Redressing drugs for success: A review of dosage form solutions


Ekaterina Perets
Freelance, Science Writer & Editor


The path for discovery and approval of novel drug candidates consists of numerous stages (Figure 1) and most candidates fail in pre-clinical phase.

The number of new drugs approved has reached its all-time low since the 1950s, with an estimated less than 12% of drugs that passed pre-clinical testing will be approved for human treatment (1-2). Furthermore, since the estimated costs of development for novel drugs from bench to market is $2.6 billion and takes approximately 15 years, it is no wonder that the pharma companies prefer to take “the path of least resistance” and opt for producing generics rather than novel drugs (2-3).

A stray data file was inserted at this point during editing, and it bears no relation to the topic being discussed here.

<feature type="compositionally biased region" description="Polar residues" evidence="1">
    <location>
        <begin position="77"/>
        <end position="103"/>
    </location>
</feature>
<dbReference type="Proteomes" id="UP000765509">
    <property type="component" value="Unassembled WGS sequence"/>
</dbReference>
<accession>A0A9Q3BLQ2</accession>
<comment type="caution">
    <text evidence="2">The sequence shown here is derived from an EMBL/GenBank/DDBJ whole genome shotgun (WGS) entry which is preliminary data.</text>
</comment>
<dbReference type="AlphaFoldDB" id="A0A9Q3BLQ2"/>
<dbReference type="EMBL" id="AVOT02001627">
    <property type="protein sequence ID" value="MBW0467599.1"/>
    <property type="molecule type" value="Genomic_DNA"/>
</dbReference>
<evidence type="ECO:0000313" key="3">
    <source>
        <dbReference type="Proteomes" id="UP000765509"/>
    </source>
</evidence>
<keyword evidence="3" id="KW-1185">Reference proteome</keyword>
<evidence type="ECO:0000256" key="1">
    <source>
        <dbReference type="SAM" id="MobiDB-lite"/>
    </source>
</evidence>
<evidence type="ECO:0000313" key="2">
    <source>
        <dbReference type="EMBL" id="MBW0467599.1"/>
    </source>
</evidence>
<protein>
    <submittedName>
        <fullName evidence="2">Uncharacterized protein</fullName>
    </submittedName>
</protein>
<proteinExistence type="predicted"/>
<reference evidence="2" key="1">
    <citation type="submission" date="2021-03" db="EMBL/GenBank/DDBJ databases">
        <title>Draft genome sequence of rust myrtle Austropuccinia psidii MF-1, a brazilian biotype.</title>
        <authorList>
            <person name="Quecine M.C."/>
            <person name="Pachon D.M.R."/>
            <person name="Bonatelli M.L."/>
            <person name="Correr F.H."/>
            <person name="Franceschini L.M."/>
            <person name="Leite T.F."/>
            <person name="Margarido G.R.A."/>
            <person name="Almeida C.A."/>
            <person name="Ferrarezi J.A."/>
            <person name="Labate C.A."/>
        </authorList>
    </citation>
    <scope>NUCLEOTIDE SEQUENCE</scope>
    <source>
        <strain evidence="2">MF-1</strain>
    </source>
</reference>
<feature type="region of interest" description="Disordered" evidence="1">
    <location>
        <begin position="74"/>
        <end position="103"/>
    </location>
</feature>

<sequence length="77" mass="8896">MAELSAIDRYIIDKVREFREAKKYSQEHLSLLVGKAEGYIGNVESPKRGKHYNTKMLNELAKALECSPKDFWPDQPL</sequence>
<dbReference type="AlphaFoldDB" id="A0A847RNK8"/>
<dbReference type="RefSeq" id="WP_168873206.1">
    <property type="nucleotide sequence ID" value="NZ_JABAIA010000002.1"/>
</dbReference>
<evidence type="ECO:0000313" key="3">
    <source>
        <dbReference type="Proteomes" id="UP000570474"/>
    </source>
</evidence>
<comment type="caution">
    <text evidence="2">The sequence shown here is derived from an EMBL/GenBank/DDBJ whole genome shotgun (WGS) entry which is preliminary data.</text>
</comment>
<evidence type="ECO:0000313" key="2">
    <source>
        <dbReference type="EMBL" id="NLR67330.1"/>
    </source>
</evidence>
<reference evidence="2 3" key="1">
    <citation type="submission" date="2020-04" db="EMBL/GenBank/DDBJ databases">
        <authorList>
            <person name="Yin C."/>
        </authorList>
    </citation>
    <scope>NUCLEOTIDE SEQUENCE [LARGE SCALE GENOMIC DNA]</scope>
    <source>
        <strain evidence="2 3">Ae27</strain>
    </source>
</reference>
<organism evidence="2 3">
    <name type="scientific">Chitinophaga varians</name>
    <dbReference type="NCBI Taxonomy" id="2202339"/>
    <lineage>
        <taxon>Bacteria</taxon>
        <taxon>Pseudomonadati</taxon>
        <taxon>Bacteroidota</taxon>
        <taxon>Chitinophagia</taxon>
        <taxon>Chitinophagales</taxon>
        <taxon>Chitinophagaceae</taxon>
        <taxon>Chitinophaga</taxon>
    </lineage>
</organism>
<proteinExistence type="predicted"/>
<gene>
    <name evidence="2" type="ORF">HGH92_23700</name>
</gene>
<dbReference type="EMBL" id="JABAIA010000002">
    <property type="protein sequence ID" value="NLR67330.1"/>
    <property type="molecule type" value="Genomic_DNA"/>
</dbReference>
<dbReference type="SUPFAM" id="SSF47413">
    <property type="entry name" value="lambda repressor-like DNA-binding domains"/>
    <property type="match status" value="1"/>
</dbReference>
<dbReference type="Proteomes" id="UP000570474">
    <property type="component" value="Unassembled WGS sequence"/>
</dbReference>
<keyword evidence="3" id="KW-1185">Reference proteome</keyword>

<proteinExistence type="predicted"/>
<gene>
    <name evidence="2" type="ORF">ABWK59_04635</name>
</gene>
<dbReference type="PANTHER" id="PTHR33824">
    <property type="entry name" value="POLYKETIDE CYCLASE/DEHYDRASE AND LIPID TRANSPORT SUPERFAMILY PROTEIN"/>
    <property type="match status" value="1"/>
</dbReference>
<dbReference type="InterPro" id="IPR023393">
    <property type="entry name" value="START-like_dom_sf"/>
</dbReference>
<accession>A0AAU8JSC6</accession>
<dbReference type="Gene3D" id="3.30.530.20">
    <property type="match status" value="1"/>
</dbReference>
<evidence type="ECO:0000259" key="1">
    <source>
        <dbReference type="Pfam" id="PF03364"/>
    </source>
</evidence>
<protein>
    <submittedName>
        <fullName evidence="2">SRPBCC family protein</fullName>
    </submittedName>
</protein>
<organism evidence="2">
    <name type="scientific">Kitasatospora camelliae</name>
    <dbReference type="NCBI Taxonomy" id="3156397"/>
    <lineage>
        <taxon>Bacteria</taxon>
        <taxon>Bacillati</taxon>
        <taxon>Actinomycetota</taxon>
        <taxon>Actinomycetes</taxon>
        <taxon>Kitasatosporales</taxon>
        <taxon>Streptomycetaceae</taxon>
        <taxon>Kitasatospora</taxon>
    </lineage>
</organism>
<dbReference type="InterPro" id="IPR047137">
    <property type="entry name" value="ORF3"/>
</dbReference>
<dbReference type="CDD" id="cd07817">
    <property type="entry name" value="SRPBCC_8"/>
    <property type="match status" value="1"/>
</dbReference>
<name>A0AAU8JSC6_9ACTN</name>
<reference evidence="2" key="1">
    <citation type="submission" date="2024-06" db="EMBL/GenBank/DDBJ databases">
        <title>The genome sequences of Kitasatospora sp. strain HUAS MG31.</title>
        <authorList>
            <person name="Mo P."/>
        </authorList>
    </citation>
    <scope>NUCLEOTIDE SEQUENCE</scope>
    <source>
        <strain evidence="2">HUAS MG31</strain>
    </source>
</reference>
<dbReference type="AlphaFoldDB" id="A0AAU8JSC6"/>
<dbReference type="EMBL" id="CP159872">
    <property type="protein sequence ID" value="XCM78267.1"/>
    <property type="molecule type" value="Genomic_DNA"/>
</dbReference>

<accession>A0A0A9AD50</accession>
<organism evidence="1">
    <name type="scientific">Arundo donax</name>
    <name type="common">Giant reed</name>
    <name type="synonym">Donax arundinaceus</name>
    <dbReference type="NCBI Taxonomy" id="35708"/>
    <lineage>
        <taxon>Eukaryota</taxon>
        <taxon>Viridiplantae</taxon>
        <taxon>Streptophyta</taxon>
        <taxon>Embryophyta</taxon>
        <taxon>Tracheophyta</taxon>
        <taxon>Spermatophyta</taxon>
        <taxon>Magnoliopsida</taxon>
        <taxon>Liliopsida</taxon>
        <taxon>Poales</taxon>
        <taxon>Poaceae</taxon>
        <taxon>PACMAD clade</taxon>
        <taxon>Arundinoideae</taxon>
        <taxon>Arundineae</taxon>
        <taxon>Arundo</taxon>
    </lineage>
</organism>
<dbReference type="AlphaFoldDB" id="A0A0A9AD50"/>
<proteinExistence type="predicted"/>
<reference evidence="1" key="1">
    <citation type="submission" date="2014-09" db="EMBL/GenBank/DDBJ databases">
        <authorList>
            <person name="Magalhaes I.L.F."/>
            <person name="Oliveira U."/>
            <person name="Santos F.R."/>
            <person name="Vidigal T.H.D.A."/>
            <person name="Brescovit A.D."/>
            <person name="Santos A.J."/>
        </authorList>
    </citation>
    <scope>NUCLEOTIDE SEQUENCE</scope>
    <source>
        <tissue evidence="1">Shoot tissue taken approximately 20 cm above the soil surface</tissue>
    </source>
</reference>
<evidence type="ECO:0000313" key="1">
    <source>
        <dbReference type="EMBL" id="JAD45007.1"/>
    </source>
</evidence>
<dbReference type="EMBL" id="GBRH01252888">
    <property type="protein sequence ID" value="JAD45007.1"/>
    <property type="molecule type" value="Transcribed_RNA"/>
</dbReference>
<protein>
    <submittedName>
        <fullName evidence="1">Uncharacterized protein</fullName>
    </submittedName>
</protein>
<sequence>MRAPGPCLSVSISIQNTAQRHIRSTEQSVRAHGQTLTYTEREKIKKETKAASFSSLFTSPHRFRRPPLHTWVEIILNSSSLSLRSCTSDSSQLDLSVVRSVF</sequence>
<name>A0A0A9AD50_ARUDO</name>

The main reasons why drug candidates fail to reach the market include low bioavailability and efficacy, toxicity and safety issues, poor metabolism and elimination (ADME) properties, as well as commercial and manufacturing issues, like patient compliance (Figure 1).

Reformulation of drugs into a different dosage form can address most of these issues and speed up the process for regulatory approval (1, 3-4, 6).


The ideal dosage form must provide the mechanism for the safe and convenient delivery of the optimum dosage to the desired site of action. Therefore choosing the right dosage form requires careful consideration of the physical, chemical, ...